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Richardson Stevens Consultants Ltd

1. Introduction.

Northlands rapidly increasing growth in population over the last few years has put huge pressure on the building industry. Many of the building companies and businesses simply cannot find enough staff in order to meet the demand from the ever increasing client base the region is seeing. Due to this, the demand for civil engineers in Northland is very high thus there are a large number of small privately owned companies set up in the area.

Richardson Stevens Consultants Ltd. is a privately owned company which is run by three directors. They specialise in structural engineering and their main cliental are a number of home building franchises. They employ structural engineers who have studied civil engineering at university and also draftsmen.

Working as an engineer for such a company gives the employee a whole understanding of how the company is run and managed, how problems are dealt with and the rewards of finishing major assignments on time and to a professional standard.

2. Company Structure / Products and Services

Richardson Stevens Consultants Ltd. (RSC) was founded in 1997, originally they had one director and employed three structural engineers and a draftsman. It now employs nine engineers, three draftsmen, two secretaries and is run by three directors. The company is based in Whangarei and their work comes from throughout the Northland region.

2.1 Products and Services The majority of the work that RSC perform is structural engineering, however they also do a small amount of geotechnical engineering. As there is no specialist geotech engineer in the office, they have to hand on a lot of their work to offices such as Tonkin Taylor who do have geotechnical engineers.

The company does a lot of domestic work for home building franchises such as GJ Gardener homes and Golden homes. Typically this would involve a site investigation first to determine the ground conditions and then make calculations based on these conditions as to what foundations are required. The housing companies all have plans pre-drawn and they sell these to the client.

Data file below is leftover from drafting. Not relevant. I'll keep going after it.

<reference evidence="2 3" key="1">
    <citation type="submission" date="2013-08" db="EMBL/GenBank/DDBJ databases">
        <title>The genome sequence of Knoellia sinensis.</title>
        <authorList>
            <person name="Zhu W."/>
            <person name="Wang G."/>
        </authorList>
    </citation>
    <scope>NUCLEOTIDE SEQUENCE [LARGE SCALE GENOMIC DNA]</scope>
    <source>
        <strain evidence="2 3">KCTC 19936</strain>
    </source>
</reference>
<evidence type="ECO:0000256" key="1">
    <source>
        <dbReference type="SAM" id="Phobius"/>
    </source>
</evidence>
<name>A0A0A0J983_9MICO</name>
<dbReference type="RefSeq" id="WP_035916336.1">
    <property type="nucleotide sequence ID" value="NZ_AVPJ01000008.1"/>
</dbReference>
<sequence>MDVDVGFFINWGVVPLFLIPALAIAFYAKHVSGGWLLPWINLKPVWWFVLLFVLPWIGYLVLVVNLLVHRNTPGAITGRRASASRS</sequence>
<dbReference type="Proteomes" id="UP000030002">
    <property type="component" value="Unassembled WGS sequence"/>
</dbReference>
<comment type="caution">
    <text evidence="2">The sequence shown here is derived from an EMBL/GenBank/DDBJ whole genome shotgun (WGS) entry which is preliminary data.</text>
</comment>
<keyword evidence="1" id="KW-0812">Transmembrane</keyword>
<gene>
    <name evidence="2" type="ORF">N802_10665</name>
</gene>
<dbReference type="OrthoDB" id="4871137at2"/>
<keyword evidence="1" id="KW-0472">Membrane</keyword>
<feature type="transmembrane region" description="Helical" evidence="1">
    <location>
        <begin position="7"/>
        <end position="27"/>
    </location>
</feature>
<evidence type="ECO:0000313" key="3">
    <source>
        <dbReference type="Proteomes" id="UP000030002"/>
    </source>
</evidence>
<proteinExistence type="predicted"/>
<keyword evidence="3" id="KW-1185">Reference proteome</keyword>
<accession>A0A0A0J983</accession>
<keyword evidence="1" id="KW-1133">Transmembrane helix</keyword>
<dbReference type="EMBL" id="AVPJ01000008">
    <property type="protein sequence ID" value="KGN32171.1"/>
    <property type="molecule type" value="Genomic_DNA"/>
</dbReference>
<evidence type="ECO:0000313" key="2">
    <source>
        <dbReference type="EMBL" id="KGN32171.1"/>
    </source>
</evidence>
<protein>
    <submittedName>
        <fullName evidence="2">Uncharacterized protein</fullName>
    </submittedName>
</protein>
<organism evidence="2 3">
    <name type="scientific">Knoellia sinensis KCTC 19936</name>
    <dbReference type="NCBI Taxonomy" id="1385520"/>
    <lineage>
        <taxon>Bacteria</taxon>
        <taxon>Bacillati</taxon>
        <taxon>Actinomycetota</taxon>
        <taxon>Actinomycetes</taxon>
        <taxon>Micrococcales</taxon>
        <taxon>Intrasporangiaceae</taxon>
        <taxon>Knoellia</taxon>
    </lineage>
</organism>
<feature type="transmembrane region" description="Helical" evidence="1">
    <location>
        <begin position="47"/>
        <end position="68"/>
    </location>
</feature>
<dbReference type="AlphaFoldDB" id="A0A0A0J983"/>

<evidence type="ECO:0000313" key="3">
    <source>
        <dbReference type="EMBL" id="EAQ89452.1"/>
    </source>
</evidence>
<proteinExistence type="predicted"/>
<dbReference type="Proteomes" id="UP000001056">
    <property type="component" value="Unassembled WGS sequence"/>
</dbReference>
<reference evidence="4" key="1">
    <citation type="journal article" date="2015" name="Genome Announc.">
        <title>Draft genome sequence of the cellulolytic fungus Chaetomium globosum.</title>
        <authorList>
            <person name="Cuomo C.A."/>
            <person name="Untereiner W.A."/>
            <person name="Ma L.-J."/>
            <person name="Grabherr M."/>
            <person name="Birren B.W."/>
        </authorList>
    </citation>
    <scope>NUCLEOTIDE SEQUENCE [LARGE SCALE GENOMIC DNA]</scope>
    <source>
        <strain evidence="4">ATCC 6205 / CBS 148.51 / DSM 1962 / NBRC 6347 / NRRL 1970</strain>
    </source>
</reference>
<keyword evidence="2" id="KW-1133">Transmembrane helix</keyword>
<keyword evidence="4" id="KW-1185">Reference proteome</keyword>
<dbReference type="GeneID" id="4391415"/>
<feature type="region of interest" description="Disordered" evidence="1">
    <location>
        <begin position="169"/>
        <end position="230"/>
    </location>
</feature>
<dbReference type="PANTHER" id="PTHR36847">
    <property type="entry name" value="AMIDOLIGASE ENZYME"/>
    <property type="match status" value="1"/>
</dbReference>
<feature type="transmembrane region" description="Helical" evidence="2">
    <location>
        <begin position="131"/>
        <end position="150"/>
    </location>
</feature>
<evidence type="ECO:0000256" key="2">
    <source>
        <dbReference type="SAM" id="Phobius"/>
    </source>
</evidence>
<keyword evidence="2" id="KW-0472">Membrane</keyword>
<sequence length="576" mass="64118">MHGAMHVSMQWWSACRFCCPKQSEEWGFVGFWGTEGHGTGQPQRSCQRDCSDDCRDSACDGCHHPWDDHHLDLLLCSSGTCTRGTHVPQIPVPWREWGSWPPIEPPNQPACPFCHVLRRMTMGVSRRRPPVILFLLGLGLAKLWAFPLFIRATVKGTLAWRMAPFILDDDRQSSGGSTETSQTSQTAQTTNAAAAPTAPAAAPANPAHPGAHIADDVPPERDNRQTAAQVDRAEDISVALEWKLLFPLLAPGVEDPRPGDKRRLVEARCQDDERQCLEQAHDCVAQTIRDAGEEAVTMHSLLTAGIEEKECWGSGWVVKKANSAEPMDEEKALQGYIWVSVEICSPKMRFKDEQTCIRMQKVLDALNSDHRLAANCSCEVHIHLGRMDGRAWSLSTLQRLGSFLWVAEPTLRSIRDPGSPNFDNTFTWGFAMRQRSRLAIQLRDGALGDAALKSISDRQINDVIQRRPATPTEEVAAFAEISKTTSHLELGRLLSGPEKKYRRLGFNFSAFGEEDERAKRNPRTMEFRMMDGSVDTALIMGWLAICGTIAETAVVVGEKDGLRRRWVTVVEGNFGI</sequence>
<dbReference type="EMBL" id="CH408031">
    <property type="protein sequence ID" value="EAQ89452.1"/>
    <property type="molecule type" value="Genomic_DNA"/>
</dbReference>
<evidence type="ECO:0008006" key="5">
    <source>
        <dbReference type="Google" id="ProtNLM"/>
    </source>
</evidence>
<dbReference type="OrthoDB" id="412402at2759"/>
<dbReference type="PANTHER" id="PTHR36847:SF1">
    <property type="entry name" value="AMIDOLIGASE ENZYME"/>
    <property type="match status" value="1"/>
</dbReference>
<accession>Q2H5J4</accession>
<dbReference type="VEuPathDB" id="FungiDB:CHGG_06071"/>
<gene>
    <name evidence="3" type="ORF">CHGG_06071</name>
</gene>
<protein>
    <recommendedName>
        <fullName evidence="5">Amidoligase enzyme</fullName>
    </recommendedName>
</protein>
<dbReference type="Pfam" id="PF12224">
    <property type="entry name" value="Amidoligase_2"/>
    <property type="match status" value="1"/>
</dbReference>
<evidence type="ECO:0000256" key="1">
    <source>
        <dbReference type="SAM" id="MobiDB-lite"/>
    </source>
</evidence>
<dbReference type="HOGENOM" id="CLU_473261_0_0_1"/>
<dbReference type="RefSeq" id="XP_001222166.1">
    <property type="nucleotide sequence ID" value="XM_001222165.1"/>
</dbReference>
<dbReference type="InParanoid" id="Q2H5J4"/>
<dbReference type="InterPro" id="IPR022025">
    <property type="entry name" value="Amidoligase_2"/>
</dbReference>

However the clients always want to change something around a bit, so before the housing company can go ahead and build, they come to RSC who do structural calculations in order to determine if the change is ok. RSC also do a lot of work with subdivisions. These involve the civil engineers in the office rather than the structural engineers. Before building consent can be granted to a sub-divider, RSC has to design the roading, sewer, storm-water and the surface drainage. These are all designed then drawn up by the draftsmen and sent in to the Whangarei District Council along with the building consent application.

Four years ago Richardson Stevens tendered for a ten year coastal maintenance contract in Northland. This is a large task which involves inspecting a huge number of coastal structures such as wharves, seawalls and boardwalks. These structures are all visually inspected once a year and any repairs or maintenance which needs doing is detailed and the Whangarei District Council is notified.

2.2 Technical Processes From start to finish on any project that RSC works on, there are a large number of steps incorporating technical processes.

The very first step is consultation with the client. Here RSC learns what the job is and what the time frame is that they have to work with. A site visit and investigation is usually the next step. The work which is carried out on the site investigation is completely dependent upon what role RSC plays in the completion of the project.

For example, if it is structural calculations for some type of building including foundations, then the first stage is an investigation of the ground conditions. This may entail sub-soil testing, slope, and flooding conditions. The topography of the area is also looked at. This is done so that factors such as wind multipliers can be determined. Once all of these factors and conditions are known, calculations can be made in the office in compliance with the building codes such as NZS3604.